Happiness Or Meaning: Asking For Help.

Posted: March 2, 2015 in Freud
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In writing a book on Depression I have been comparing ancient wisdom – that of Buddhism, Bushido and Red Indian philosophy, with current wisdom from the last 100 years. The following section, compares the quest for happiness (Freud) with the search for meaning (Frankl). At this point, I turn the draft over to you for feedback. Sometimes the best ideas are yours as they rebound back at you. Please use the comment bar below to offer your response.

From Chapter Two:

Sigmund Freud is called the father of modern Psychoanalysis. For our purpose I will centre on one of his theories, that concerning itself with the pursuit of happiness. Without burdening the argument with detail, the drive to be happy can be compared with the drive for meaning as argued in our next section.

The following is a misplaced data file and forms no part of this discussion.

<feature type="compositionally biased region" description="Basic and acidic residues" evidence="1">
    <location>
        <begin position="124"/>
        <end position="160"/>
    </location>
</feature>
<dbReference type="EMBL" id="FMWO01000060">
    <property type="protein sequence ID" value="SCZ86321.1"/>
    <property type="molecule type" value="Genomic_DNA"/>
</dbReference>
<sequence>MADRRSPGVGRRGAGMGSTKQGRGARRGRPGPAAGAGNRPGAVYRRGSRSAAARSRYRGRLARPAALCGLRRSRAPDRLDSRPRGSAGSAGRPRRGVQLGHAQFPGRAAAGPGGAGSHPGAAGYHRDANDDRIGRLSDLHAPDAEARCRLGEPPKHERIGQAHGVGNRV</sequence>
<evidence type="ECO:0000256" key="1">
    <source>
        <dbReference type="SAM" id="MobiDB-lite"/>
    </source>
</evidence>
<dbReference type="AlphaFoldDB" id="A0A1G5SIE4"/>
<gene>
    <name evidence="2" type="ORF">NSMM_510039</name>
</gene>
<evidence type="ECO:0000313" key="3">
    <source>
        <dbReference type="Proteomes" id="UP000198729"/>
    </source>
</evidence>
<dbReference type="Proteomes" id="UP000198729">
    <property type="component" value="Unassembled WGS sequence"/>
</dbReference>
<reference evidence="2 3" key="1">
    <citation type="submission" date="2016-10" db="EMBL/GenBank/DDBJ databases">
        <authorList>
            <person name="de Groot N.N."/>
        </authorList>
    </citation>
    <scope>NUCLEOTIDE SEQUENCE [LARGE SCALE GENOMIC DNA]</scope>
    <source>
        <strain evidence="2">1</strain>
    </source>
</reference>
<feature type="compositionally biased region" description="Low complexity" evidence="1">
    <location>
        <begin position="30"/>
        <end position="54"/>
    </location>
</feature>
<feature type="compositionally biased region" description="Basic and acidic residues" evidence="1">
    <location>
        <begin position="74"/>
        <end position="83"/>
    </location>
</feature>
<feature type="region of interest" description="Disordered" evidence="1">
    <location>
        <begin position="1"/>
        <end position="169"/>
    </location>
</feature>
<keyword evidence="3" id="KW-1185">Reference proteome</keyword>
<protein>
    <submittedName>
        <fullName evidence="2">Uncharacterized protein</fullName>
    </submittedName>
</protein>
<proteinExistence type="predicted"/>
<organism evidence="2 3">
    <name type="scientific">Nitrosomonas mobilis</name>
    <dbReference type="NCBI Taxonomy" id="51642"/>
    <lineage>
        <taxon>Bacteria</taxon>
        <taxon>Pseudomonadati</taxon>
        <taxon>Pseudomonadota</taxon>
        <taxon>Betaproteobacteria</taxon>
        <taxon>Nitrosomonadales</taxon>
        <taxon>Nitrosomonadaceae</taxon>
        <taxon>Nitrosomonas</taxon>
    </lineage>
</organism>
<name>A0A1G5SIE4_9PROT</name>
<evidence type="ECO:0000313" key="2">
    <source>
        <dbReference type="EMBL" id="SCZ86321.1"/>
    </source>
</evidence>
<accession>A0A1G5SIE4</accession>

His idea was that we all crave happiness and to achieve this we strive to surround ourselves with the factors that contribute to that feeling. Sounds very buddhist so far. The cessation of suffering and the creation of enjoyment.

At this point the determining factor is whether we are measuring longevity of life or happiness. Obviously different. As the late Spock wanted, his wish was for us to ‘Live Long And Prosper. Not just to live long, but to prosper. Prosperity means to grow. Not just financially but in all areas. Spriritually, financially, intellectually.

A little known fact is that Freud died by euthanasia, a result of inoperable cancer from smoking. He was given doses of morphine and died on the 23rd of September in 1939. His vast intelligence told him that there is a point after which there is no point.

To put a spin on this, your meaning in life can be the quest for happiness. And, you may gain happiness in life in your quest for meaning.

But lets not get confused. In kindergarten terms, if you are happy, a long life is good. If you are miserable, you don’t really care. If you have meaning in your existence, you hope for more time to achieve your goals.

So far, we see that a mixture of happiness and meaning is key.


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